Can transfinite numbers be extended to more general algebraic structures?
Infinite ordinals and cardinals are beautiful mathematical objects, extending in a natural way and sharing most of its properties. I have always wondered whether it would be possible to generalize the constructions of or to get transfinite integers or rationals. In general, putting a group structure on classes extending or is not possible as I indicated some years ago. Basically, we would have (and also ) which would imply . However, we can consider a slightly modified problem with weaker constraints, as follows. First we assume we have a class of cardinals containing zero and stable by addition.
We define the class , where is a representation of "negative" cardinals. As we have seen, the class need not be a group. Nevertheless, we can try to find an equivalence class over such that is a group. Moreover, we want this equivalence class to be compatible with addition and opposite i.e.
Of course this implies that is the identity element of the expected group. Similarly, we can settle the same problem for a class and + is now understood as the ordinal addition. Can we follow this schema to contruct interesting infinite algebraic structures?
For , we have for any infinite the relation so . Hence and the initial problem is reduced to the case where contains only finite cardinals (= finite ordinals) and so the problem is still not really exciting. What about the case ? In general it is possible to have without being equal and so for any such that , we get that . In particular for any infinite ordinal and such that we obtain because (if this is not obvious to you, a more general statement is proved below). As a consequence, more general assumptions on the class strongly limit the structure of the group. For example if is closed under an infinite sum ( for example) then is trivial. Similarly, if we require to be stable by multiplication (in order to define a ring structure for example) then is trivial whenever contains an infinite ordinal (hence the remaining case is again ). If is not trivial, we denote the least element such that (in particular ).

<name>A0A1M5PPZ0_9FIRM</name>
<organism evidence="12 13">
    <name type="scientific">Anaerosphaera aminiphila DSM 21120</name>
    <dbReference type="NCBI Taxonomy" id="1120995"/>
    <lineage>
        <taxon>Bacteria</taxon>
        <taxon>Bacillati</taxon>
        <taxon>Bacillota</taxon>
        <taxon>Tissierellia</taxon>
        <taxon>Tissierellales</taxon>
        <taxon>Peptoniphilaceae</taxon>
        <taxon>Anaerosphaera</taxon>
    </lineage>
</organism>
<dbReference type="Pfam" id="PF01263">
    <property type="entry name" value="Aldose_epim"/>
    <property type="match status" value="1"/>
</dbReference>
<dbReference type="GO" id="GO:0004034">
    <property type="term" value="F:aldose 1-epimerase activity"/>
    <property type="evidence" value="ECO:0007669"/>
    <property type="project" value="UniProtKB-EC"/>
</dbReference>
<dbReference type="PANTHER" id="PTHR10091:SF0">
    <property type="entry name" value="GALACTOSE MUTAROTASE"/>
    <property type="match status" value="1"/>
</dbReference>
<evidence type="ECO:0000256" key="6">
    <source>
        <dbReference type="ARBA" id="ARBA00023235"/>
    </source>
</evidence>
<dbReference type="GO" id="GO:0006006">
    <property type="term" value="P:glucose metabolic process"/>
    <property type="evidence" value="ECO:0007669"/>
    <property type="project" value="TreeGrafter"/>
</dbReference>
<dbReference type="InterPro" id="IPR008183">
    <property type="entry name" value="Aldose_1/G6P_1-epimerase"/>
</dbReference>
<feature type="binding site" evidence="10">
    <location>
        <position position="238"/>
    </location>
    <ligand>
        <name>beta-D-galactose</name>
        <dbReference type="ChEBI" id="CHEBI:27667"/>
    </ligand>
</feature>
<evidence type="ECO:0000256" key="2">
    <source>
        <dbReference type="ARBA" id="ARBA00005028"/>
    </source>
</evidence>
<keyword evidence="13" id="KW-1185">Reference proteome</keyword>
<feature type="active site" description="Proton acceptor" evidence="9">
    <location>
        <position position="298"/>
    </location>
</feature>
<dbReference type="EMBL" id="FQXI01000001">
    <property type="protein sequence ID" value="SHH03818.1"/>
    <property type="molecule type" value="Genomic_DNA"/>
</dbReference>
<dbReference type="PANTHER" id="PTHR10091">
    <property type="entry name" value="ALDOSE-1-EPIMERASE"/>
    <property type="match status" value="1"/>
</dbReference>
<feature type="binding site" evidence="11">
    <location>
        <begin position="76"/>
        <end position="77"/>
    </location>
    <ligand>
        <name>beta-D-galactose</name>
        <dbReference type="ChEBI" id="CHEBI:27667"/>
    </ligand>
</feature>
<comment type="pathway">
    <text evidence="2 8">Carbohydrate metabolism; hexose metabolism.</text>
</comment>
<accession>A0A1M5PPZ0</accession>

One additional natural hypothesis should be added. We know that for any ordinal there exists a unique ordinal such that . We would very like to match the difference "". For that purpose, we only require to belong to . Hence we assume that
Let's come back to the case with the new assumption (3) and suppose that is not trivial. Then and any finite and be written with . By (3), and because is stable by finite sums, . Thus is the monogenic group generated by .
What about the general case? Unfortunately, it turns out that if is not trivial it is still a monogenic group generated by . To prove this, we need to recall some equalities on ordinals. First, for any , we have . This is clearly true for and we prove the general case by induction on : and . Now, if we have two ordinals and if is such that we have . Finally, if we have two ordinals we can write their Cantor Normal Forms:
where and are positive integers. Using the equality for it is clear that if .
Now our element can be written where is the first term of its Cantor Normal Form. For any , we can write its euclidean division by : where . By the previous discussion, if then we can write the Cantor Normal Forms of the two elements as in (4) and see that . Hence and so , which is a contradiction. So and because is stable by finite sums, and by the property (3) we get . This means that and hence is generated by as claimed above.
As a conclusion, if satisfies the properties (1), (2) above and is a group then . If satisfies properties (1), (2), (3) above and is a group then is isomorphic to or to . Conversely, we can build these groups from by defining the relation as the equality (respectively the equality modulo ). But we do not get any new groups...